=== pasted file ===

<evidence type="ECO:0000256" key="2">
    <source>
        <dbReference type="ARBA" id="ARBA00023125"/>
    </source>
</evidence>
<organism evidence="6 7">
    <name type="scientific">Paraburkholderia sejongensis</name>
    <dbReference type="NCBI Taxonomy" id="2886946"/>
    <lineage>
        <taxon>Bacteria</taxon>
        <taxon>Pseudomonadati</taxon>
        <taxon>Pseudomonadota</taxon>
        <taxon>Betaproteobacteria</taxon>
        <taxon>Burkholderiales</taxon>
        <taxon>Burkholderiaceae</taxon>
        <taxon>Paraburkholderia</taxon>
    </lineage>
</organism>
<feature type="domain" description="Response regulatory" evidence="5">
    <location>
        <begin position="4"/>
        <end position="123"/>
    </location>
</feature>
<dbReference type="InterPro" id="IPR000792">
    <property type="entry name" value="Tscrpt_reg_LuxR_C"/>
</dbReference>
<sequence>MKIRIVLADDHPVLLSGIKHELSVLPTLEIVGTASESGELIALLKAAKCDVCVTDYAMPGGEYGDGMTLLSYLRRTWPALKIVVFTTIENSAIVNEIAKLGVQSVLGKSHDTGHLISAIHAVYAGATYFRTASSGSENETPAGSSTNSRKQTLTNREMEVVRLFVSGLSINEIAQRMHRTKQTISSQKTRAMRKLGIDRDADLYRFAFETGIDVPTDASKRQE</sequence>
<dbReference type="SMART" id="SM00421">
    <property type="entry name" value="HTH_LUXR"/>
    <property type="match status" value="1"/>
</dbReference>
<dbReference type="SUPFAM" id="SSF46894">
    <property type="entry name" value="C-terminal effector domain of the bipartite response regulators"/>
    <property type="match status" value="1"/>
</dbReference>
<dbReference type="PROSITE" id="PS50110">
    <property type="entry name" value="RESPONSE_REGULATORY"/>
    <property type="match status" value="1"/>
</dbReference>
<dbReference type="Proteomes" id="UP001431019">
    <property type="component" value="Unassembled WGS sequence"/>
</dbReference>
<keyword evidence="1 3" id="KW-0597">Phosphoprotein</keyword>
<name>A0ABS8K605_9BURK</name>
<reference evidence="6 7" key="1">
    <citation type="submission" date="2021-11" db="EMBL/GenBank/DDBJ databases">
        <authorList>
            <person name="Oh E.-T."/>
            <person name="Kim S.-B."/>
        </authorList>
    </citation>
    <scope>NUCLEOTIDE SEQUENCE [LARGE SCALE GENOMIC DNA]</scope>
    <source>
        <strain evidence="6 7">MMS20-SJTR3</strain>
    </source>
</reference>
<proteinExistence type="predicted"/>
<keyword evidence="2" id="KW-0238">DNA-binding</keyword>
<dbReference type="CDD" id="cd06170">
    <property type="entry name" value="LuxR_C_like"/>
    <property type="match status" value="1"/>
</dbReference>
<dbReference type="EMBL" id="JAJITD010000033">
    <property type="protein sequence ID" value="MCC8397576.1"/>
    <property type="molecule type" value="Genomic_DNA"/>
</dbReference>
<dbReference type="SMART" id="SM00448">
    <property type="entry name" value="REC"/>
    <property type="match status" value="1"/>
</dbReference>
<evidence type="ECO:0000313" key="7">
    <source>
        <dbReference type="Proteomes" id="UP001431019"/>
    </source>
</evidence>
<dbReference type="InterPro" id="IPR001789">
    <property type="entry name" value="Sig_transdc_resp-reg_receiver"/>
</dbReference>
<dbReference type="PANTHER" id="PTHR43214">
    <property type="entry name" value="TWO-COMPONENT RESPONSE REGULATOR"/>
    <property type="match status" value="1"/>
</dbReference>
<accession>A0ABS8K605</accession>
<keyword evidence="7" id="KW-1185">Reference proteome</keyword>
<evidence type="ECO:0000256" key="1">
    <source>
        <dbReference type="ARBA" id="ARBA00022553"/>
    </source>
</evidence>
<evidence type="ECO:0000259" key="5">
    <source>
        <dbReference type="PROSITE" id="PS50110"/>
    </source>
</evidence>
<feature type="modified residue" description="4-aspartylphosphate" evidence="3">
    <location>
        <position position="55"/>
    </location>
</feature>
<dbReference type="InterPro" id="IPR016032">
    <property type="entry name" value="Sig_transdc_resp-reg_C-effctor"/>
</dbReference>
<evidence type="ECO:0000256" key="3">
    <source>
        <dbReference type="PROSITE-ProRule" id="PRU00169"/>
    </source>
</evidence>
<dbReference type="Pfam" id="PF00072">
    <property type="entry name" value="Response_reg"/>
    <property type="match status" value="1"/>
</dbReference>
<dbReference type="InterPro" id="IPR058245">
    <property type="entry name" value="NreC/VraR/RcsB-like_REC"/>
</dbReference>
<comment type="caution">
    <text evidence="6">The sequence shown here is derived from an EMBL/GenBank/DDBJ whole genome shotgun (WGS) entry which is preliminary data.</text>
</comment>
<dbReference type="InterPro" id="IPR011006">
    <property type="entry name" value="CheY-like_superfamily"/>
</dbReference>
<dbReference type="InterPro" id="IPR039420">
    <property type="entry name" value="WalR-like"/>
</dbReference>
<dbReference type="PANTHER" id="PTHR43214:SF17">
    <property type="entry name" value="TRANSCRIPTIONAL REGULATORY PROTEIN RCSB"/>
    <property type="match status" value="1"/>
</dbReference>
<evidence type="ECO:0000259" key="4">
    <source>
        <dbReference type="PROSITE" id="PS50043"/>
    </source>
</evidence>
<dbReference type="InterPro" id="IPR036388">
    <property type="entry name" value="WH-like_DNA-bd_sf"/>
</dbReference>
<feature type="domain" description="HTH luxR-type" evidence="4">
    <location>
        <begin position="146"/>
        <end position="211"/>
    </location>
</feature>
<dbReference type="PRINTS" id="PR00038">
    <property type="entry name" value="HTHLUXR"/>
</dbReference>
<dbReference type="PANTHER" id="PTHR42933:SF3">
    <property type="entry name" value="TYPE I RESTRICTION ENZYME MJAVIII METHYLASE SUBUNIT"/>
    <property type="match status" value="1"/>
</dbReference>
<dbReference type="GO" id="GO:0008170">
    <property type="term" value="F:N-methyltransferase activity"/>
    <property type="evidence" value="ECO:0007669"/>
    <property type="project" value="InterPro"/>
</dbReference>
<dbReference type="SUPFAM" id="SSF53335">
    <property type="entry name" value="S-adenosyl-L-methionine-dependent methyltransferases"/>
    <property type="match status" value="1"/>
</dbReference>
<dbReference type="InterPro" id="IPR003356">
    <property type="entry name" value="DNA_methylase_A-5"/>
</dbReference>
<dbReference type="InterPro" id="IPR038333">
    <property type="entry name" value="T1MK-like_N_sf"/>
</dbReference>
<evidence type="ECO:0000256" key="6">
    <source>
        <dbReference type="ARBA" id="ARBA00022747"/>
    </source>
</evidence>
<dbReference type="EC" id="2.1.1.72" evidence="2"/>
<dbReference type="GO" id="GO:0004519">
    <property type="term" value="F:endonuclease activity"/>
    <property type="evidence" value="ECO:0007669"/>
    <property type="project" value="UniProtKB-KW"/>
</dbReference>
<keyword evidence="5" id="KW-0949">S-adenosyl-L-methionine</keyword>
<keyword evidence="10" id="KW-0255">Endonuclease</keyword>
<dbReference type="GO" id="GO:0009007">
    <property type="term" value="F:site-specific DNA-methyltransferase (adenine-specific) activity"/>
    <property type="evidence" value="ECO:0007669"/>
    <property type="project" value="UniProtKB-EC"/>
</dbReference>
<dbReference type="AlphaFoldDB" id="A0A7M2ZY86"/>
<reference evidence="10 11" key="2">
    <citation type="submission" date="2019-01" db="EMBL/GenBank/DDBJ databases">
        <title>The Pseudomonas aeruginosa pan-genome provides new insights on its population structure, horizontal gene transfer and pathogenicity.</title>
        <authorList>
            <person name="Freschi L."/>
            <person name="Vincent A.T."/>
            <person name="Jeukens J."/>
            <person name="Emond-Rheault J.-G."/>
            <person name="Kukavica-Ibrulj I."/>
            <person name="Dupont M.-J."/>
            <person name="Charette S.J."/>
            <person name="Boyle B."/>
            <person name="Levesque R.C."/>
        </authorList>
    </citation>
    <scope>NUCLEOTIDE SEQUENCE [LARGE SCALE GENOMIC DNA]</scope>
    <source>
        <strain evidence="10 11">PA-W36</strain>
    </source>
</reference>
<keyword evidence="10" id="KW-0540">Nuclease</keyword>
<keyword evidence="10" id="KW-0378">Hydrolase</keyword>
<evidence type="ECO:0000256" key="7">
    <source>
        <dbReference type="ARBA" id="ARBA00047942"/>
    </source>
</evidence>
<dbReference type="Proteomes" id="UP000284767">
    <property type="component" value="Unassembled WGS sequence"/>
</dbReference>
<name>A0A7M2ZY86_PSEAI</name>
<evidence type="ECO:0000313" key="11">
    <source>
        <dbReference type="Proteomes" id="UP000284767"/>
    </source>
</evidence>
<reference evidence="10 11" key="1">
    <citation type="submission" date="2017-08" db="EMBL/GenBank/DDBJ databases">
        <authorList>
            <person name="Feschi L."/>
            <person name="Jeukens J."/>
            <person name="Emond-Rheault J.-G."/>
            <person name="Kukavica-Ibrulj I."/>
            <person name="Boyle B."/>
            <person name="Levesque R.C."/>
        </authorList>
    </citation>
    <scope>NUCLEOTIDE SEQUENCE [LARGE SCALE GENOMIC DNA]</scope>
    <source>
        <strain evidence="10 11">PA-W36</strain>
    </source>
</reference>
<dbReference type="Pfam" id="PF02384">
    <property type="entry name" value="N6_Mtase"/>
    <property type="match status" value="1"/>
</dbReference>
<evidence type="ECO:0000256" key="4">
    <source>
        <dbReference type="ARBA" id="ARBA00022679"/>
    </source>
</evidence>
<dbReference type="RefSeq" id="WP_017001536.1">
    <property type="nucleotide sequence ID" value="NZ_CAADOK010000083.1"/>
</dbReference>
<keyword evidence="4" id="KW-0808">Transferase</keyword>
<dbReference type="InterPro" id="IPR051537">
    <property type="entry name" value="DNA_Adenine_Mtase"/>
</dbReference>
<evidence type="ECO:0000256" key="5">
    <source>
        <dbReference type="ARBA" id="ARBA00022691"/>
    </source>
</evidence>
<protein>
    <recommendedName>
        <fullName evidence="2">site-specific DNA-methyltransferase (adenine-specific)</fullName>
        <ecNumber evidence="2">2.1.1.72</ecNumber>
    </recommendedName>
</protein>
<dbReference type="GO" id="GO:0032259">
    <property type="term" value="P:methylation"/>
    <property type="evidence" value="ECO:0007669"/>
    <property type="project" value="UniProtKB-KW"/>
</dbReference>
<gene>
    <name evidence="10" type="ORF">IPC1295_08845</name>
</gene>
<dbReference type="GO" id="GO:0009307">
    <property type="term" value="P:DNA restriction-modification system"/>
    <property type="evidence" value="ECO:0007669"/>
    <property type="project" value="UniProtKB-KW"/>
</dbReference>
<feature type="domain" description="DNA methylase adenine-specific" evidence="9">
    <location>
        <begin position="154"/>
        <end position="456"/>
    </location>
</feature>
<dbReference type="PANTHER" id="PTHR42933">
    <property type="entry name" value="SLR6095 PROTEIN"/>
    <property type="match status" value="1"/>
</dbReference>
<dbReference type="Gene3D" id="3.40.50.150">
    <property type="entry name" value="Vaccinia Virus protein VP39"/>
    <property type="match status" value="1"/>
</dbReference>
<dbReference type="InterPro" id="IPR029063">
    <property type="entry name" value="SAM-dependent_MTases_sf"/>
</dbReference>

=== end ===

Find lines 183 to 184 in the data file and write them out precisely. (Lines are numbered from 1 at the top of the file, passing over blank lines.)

<dbReference type="AlphaFoldDB" id="A0A7M2ZY86"/>
<reference evidence="10 11" key="2">